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Use of hollow trees as diurnal resting shelter by Lutzomyia shannoni (Diptera: Psychodidae) on Ossabaw Island, Georgia

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Comer, J.A.
Brown, J.

Abstract:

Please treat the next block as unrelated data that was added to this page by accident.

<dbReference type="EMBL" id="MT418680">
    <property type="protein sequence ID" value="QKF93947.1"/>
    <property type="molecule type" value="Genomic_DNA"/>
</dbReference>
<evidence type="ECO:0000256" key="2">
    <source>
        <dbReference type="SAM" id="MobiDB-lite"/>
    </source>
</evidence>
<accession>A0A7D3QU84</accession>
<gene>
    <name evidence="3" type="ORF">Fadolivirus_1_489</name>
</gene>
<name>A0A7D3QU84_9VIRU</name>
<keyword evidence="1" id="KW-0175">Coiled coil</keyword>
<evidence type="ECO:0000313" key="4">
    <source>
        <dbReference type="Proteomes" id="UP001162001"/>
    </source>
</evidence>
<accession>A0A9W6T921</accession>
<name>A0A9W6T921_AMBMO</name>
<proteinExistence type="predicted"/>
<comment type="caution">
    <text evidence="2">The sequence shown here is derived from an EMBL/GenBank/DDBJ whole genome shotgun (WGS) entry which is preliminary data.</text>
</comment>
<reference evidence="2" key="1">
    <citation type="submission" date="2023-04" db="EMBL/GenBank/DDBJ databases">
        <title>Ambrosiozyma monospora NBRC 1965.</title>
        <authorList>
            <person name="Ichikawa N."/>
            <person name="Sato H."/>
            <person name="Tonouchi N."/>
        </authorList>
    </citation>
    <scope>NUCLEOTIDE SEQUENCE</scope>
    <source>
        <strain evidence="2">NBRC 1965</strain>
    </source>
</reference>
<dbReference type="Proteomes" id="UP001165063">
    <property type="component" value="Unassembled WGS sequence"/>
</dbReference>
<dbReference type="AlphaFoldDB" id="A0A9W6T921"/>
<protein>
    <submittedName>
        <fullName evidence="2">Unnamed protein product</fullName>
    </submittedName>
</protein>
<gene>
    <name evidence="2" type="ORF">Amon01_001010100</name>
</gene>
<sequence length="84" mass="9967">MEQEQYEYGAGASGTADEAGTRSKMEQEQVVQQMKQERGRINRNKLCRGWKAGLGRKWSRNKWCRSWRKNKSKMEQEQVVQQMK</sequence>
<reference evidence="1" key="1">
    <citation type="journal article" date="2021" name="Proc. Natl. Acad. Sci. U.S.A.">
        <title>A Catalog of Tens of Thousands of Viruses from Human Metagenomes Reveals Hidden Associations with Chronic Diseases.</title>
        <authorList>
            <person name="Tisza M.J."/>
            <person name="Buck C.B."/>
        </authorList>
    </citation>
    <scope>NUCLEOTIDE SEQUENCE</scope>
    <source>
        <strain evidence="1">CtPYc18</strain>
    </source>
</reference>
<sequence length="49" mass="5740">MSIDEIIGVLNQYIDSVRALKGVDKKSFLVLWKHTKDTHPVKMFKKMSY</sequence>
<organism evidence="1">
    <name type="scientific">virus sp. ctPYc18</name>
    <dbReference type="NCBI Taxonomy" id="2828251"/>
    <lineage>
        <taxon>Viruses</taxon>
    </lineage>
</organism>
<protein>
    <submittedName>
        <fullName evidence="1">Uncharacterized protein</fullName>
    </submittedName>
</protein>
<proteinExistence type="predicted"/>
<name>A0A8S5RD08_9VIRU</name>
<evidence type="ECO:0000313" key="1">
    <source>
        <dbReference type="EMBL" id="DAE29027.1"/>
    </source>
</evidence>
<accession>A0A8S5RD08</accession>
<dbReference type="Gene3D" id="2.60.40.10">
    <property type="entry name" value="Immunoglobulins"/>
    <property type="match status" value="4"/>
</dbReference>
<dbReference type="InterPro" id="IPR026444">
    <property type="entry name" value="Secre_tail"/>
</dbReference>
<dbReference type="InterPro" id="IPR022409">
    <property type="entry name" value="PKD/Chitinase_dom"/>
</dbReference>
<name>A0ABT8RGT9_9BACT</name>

Use of hollow trees as diurnal resting shelter by Lutzomyia shannoni Dyar was studied on Ossabaw Island, Chatham County, GA. This species was collected in large numbers from constrictive openings (tree holes) leading into living hardwood trees that contained larger internal hollows. Laurel oak (Quercus laurifolia Michaux) and live oak (Q. virginiana Miller) were the most commonly used species. Regression analysis demonstrated no significant correlation between mean number of sand flies trapped from individual tree holes and six environmental variables: tree species, crown class, and diameter of the trees containing the holes; and area, compass bearing, and height above ground of tree holes from which flies were collected. The mean number of sand flies captured from individual hollow trees in 1990 was similar to and significantly correlated with the mean number of sand flies collected from the same trees in 1988, indicating that the tree-hole niche is stable for sand flies over time at this site





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